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©Laura Haverkamp

Chapter 2:8-18 (ESV)

Posted on November 23, 2023  - By Chris LaBelle  

Chapter 2:8-18 (ESV) - So when the king's order and his edict were proclaimed, and when many young women were gathered in Susa the citadel in custody of Hegai, Esther also was taken into the king's palace and put in custody of Hegai, who had charge of the women. And the young woman pleased him and won his favor. And he quickly provided her with her cosmetics and her portion of food, and with seven chosen young women from the king's palace, and advanced her and her young women to the best place in the harem. Esther had not made known her people or kindred, for Mordecai had commanded her not to make it known. And every day Mordecai walked in front of the court of the harem to learn how Esther was and what was happening to her.

Now when the turn came for each young woman to go in to King Ahasuerus, after being twelve months under the regulations for the women, since this was the regular period of their beautifying, six months with oil of myrrh and six months with spices and ointments for women— when the young woman went in to the king in this way, she was given whatever she desired to take with her from the harem to the king's palace. In the evening she would go in, and in the morning she would return to the second harem in custody of Shaashgaz, the king's eunuch, who was in charge of the concubines. She would not go in to the king again, unless the king delighted in her and she was summoned by name.

When the turn came for Esther the daughter of Abihail the uncle of Mordecai, who had taken her as his own daughter, to go in to the king, she asked for nothing except what Hegai the king's eunuch, who had charge of the women, advised. Now Esther was winning favor in the eyes of all who saw her. And when Esther was taken to King Ahasuerus, into his royal palace, in the tenth month, which is the month of Tebeth, in the seventh year of his reign, the king loved Esther more than all the women, and she won grace and favor in his sight more than all the virgins, so that he set the royal crown on her head and made her queen instead of Vashti. Then the king gave a great feast for all his officials and servants; it was Esther's feast. He also granted a remission of taxes to the provinces and gave gifts with royal generosity.

Question to consider: What are the positives and negatives of Esther becoming part of the king’s harem?

For some reason, I see parallels between Esther and the fictional character, Katniss Everdeen, from the Hollywood production of the Hunger Games (I didn’t read the books). Both went through a period of intense preparation to gain favor— Katniss with the audience and sponsors and Esther with the king, his servants, and the nobles. Both were hesitant volunteers for their adventures but did so out of a desire to protect their people. Both experienced a life of luxury and fame while facing a horrific set of circumstances. Both received help from a stylist to build their image and set them on a course for fame. Both were beautiful young women who achieved legendary status.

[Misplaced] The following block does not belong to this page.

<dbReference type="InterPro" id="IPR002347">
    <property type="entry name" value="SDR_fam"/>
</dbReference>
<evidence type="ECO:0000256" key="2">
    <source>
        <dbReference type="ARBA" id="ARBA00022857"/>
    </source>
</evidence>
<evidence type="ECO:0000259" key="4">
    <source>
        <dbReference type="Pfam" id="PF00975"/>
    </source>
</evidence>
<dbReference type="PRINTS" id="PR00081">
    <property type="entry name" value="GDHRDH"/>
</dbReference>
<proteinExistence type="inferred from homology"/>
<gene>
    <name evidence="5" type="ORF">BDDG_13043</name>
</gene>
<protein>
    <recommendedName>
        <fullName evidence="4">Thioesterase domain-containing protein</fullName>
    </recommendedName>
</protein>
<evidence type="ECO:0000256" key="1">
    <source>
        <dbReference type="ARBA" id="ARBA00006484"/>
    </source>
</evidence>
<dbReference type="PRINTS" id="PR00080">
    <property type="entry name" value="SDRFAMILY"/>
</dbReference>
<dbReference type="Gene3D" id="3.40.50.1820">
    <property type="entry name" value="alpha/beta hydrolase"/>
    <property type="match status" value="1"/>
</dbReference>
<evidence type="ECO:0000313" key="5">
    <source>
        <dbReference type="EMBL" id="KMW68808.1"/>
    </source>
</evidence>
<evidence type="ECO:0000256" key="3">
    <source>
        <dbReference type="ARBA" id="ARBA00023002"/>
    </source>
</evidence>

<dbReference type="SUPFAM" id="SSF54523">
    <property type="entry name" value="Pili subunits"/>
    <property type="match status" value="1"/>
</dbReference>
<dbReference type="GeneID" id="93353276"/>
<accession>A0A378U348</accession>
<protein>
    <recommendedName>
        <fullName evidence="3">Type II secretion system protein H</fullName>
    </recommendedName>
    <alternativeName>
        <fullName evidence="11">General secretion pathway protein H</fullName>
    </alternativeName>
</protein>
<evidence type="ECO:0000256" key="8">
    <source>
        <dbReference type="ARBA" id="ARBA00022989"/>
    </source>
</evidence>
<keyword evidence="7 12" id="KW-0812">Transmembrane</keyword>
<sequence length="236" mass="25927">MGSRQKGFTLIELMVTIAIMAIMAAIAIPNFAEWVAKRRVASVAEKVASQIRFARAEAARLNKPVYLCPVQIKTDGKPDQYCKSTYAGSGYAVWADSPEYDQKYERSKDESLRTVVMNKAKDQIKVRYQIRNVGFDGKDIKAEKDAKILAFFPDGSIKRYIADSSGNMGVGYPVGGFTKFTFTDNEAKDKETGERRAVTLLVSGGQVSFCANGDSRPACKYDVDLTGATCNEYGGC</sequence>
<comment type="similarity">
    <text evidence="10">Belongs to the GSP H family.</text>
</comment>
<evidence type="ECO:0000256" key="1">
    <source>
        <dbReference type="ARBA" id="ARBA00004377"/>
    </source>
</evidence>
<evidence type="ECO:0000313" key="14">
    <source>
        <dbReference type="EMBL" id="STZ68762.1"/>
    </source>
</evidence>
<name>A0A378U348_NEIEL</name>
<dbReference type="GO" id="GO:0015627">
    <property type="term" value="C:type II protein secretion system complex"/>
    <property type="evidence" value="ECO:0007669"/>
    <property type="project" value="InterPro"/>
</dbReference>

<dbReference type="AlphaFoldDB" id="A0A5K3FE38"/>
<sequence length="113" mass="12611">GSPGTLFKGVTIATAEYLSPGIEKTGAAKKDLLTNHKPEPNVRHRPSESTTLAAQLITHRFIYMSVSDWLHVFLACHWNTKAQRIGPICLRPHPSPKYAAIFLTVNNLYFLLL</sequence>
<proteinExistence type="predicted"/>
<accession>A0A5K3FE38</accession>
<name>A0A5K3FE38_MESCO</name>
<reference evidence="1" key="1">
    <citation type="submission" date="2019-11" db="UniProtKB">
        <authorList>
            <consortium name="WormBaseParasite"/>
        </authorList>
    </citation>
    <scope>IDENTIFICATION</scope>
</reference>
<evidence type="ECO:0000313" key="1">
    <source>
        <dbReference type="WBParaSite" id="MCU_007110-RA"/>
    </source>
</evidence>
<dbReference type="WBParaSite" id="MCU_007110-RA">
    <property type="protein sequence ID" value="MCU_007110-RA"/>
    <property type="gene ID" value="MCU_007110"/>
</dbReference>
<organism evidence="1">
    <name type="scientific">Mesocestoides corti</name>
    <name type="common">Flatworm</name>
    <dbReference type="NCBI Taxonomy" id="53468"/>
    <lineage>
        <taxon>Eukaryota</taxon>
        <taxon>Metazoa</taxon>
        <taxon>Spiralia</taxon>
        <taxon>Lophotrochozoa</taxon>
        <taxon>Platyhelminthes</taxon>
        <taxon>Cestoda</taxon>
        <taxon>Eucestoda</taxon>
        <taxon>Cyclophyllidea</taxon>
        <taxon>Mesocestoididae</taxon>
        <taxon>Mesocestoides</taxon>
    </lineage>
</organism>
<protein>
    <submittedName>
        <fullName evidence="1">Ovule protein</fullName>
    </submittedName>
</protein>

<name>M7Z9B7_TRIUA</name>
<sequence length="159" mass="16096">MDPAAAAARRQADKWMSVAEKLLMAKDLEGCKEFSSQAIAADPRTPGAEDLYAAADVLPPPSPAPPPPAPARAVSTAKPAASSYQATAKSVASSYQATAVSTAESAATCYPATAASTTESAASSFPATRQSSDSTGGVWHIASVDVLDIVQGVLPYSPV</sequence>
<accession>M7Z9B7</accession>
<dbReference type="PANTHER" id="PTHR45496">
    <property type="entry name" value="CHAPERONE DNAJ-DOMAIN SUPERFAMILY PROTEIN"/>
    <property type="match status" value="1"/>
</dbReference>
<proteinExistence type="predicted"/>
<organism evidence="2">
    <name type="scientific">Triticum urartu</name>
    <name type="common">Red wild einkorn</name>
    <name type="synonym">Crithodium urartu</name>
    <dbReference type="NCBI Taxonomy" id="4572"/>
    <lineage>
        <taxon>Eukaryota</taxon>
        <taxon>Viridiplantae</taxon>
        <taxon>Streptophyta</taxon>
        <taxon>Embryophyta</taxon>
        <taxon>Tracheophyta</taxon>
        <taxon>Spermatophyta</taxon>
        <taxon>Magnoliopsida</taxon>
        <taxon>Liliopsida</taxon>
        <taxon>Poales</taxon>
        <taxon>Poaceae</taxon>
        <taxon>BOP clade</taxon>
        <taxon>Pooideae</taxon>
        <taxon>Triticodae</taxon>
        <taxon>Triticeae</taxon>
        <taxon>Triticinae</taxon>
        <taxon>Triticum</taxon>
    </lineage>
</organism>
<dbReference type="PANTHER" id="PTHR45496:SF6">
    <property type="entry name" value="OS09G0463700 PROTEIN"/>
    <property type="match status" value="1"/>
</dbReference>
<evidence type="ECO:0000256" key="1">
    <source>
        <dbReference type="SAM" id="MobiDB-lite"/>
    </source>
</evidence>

I guess I make the comparison because the Hunger Games was an event that seemed both terrifying and enviable, for glory would only be assigned to one person after surviving unspeakable things. Being thousands of years removed from Esther's situation, I consider the idea of women undergoing body preparation for a year in order to join a harem to please the desires of a king and hope that they are the one chosen to be his wife seems equally as barbaric as pitting young people against one another in a battle to the death.

The marital covenant was given by God to join together a man and a woman as one flesh for as long as they both shall live. A king being able to take the virginity of dozens of adolescent girls in order to find the one that temporarily brings him the most pleasure seems like a horrible corruption of this good gift. And yet, the author of this book obviously saw Esther as highly favored and heroic for this opportunity. The king appeared to have genuine feelings for Esther, for instead of having separate feasts, he held a feast in her honor and performed acts of generosity to the people so that she would be highly favored among them.

All of this happened in the tenth month called Tebeth which was significant because Tebeth was the same month that, “Nebuchadnezzar king of Babylon came with all his army against Jerusalem and laid siege to it.” (2 Kings 25:1) Going further back in history, it was the same month in which Noah began to see an end to the judgment of God, “And the waters continued to abate until the tenth month; in the tenth month, on the first day of the month, the tops of the mountains were seen.” (Genesis 8:5) I don’t know whether this was the intent of the author in mentioning this time, but the people would see the union of Esther with the king as the time in which God’s judgment against Israel in their exile was also coming to an end.


Dear heavenly Father, thank You for giving us the covenant of marriage. Please forgive us for corrupting and diminishing it and help us to elevate and restore it in our own eyes and in our culture. Amen.